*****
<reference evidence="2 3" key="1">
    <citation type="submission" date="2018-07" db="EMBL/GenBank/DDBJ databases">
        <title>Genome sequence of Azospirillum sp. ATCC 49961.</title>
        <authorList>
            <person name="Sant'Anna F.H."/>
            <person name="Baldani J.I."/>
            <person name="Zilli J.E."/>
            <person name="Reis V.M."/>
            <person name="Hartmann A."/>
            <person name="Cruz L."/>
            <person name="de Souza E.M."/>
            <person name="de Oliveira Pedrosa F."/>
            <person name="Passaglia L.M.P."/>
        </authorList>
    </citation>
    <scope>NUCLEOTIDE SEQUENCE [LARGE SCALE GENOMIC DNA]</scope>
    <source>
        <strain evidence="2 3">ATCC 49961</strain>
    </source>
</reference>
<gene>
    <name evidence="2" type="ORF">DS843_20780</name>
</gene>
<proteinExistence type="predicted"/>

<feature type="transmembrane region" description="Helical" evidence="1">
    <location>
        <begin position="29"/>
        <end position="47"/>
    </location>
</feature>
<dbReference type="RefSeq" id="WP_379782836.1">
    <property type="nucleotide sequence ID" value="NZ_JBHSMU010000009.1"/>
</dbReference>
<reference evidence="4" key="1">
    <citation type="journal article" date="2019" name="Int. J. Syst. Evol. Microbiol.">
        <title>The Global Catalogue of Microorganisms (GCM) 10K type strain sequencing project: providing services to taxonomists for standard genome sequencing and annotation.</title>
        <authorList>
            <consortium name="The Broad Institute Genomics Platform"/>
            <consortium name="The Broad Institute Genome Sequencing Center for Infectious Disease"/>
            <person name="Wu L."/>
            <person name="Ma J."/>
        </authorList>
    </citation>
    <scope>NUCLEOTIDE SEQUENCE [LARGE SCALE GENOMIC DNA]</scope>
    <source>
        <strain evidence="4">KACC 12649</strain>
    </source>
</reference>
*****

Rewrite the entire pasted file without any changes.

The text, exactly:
<reference evidence="2 3" key="1">
    <citation type="submission" date="2018-07" db="EMBL/GenBank/DDBJ databases">
        <title>Genome sequence of Azospirillum sp. ATCC 49961.</title>
        <authorList>
            <person name="Sant'Anna F.H."/>
            <person name="Baldani J.I."/>
            <person name="Zilli J.E."/>
            <person name="Reis V.M."/>
            <person name="Hartmann A."/>
            <person name="Cruz L."/>
            <person name="de Souza E.M."/>
            <person name="de Oliveira Pedrosa F."/>
            <person name="Passaglia L.M.P."/>
        </authorList>
    </citation>
    <scope>NUCLEOTIDE SEQUENCE [LARGE SCALE GENOMIC DNA]</scope>
    <source>
        <strain evidence="2 3">ATCC 49961</strain>
    </source>
</reference>
<gene>
    <name evidence="2" type="ORF">DS843_20780</name>
</gene>
<proteinExistence type="predicted"/>

<feature type="transmembrane region" description="Helical" evidence="1">
    <location>
        <begin position="29"/>
        <end position="47"/>
    </location>
</feature>
<dbReference type="RefSeq" id="WP_379782836.1">
    <property type="nucleotide sequence ID" value="NZ_JBHSMU010000009.1"/>
</dbReference>
<reference evidence="4" key="1">
    <citation type="journal article" date="2019" name="Int. J. Syst. Evol. Microbiol.">
        <title>The Global Catalogue of Microorganisms (GCM) 10K type strain sequencing project: providing services to taxonomists for standard genome sequencing and annotation.</title>
        <authorList>
            <consortium name="The Broad Institute Genomics Platform"/>
            <consortium name="The Broad Institute Genome Sequencing Center for Infectious Disease"/>
            <person name="Wu L."/>
            <person name="Ma J."/>
        </authorList>
    </citation>
    <scope>NUCLEOTIDE SEQUENCE [LARGE SCALE GENOMIC DNA]</scope>
    <source>
        <strain evidence="4">KACC 12649</strain>
    </source>
</reference>